These may eventually be classified as species or subspecies; Megalapteryx benhami (Archey) which is synonymised with M.
didinus (Owen) because the bones of both share all essential characters.
Moa fed on a range of plant species and plant parts, including fibrous twigs and leaves taken from low trees and shrubs. They are characterised by having low fecundity and a long maturation period, taking approximately ten years to reach adult size.
The beak of Pachyornis elephantopus was analogous to a pair of secateurs, and was able to clip the fibrous leaves of New Zealand flax (Phormium tenax) and twigs up to at least 8 mm in diameter. The large Dinornis species took the same length of time to reach adult size as small moa species, and as a result had an accelerated rate of skeletal growth during their juvenile years.
Their distributions in coastal areas have been rather unclear, but were present at least in several locations such as on Kaikoura, Otago Peninsula, Although the South Island and the North Island shared some moa species (Euryapteryx gravis, Anomalopteryx didiformis), most were exclusive to one island, reflecting divergence over several thousand years since lower sea level had resulted in a land bridge across Cook Strait.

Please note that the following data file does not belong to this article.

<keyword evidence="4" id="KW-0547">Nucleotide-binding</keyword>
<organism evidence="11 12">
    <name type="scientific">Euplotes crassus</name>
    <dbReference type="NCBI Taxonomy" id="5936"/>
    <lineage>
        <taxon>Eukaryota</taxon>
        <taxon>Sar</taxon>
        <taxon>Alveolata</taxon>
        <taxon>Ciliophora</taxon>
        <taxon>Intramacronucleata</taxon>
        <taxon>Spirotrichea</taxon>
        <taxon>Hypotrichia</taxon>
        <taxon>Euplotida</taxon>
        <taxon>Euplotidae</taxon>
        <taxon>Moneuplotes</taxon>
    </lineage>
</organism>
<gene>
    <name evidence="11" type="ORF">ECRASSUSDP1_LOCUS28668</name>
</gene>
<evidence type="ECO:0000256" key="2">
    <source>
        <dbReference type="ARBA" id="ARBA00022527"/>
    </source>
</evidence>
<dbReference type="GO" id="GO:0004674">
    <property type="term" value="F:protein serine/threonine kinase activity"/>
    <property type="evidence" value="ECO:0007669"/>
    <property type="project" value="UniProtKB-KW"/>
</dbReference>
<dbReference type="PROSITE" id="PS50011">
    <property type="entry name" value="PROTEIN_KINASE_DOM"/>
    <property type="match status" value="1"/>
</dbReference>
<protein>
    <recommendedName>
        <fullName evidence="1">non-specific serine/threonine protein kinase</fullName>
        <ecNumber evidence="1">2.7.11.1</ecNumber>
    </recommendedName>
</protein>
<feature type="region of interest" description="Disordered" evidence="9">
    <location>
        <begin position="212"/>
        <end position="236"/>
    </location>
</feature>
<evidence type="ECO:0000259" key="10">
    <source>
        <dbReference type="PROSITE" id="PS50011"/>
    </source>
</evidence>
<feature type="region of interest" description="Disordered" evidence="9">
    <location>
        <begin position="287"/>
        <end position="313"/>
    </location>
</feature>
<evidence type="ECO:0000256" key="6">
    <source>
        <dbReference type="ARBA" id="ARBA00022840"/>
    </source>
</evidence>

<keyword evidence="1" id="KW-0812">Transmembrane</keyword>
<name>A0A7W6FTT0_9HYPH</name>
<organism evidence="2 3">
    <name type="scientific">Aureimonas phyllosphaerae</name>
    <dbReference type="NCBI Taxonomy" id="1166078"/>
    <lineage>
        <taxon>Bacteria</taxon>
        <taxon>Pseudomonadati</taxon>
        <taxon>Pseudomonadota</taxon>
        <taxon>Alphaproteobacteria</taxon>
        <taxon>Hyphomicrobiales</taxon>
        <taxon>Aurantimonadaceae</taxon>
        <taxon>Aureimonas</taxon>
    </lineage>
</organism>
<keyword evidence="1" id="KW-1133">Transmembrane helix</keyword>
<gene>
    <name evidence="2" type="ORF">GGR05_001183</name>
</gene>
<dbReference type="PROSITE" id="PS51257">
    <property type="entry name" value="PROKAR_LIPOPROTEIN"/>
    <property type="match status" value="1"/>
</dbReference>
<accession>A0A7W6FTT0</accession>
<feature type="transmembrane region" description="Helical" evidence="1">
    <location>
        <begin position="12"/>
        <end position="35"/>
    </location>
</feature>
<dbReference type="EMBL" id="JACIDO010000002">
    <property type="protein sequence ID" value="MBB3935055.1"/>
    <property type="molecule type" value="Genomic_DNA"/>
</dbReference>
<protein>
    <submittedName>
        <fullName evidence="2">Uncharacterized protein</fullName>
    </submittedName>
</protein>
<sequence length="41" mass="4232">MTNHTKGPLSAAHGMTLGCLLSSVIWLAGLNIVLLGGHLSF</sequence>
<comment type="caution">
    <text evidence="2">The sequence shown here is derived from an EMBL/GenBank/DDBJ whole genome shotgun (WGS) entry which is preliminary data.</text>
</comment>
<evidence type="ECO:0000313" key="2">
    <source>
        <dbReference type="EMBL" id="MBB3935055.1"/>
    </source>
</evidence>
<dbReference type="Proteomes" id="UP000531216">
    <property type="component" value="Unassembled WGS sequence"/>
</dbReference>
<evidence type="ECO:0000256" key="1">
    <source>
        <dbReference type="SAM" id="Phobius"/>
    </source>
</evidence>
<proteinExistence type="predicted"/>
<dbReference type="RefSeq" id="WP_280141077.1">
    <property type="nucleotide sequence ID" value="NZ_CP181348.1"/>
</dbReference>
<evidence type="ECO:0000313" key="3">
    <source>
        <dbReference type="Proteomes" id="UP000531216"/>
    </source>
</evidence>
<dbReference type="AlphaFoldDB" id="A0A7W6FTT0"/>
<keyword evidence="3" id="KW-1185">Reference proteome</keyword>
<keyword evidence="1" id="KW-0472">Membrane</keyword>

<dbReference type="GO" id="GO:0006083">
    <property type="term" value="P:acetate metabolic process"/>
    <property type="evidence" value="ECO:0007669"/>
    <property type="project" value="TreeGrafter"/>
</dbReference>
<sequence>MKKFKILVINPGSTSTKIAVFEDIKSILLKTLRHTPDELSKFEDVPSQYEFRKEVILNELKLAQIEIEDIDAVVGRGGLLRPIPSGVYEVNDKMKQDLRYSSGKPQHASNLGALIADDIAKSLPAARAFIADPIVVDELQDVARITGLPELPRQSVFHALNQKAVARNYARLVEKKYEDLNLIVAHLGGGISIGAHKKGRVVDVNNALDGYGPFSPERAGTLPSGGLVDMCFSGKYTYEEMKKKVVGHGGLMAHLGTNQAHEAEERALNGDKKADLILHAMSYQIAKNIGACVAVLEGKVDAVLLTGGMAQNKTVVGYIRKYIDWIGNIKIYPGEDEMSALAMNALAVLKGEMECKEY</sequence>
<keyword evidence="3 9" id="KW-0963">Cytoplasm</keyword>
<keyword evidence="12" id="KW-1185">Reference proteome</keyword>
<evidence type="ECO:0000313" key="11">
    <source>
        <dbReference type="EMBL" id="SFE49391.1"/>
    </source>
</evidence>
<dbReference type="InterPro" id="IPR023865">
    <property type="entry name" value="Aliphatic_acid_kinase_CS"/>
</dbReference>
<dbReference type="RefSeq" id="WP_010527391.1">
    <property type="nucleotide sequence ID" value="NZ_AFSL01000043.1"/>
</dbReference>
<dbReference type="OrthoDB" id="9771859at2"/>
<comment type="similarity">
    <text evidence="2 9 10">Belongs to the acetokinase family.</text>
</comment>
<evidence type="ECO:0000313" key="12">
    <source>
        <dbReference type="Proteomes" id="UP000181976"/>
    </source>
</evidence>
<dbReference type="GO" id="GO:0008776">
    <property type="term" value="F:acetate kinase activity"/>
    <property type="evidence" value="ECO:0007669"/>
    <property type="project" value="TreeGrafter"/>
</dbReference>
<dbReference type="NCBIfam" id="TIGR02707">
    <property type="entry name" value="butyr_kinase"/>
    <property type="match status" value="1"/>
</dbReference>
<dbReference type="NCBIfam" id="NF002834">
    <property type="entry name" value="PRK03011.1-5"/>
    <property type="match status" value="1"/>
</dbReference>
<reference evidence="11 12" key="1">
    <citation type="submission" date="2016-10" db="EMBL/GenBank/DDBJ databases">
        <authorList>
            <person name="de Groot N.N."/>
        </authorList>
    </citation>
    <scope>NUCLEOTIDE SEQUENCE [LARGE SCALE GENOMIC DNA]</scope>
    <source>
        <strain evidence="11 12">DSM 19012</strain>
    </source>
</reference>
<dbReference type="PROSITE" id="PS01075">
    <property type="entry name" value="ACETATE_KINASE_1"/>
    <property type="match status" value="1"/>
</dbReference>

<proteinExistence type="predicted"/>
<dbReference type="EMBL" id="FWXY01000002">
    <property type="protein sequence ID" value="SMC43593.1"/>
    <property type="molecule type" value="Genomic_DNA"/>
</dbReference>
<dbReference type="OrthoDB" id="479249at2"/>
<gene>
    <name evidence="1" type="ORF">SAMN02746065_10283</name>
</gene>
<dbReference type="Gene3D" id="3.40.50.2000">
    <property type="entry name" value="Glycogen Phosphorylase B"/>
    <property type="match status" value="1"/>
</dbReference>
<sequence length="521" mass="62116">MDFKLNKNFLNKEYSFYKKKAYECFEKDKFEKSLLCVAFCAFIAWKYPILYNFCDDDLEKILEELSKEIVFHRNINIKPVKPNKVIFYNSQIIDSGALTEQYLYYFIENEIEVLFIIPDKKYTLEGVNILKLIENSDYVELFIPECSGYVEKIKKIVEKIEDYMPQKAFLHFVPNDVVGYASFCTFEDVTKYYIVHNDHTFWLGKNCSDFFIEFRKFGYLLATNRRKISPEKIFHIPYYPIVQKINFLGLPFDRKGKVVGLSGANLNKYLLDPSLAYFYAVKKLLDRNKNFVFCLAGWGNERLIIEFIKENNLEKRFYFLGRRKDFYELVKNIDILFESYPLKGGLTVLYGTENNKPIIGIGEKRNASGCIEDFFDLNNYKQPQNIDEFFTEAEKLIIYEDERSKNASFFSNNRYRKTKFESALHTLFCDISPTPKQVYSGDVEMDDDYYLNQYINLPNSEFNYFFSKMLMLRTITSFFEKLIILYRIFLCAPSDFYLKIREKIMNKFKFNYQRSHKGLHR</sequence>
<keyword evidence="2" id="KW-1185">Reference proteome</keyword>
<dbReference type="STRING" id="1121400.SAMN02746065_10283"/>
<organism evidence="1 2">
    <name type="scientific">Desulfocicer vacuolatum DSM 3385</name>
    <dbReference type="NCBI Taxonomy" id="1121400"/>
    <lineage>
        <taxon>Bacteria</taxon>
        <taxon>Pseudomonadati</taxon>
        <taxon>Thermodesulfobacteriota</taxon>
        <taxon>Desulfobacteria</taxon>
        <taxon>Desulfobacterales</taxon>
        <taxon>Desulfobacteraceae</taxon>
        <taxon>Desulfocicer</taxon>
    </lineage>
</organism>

Dinornis seems to have had the most pronounced sexual dimorphism, with females being up to 150% as tall and 280% as heavy as males—so much bigger that they were formerly classified as separate species until 2003.
The other moa species present in the North Island (Euryapteryx gravis, E.
curtus, and Pachyornis geranoides) tended to inhabit drier forest and shrubland habitats. geranoides occurred throughout the North Island, while the distributions of E. curtus were almost mutually exclusive, the former having only been found in coastal sites around the southern half of the North Island.
This would have allowed them to graze on low-elevation vegetation, while being able to lift their heads and browse trees when necessary.
This has resulted in a reconsideration of the height of larger moa.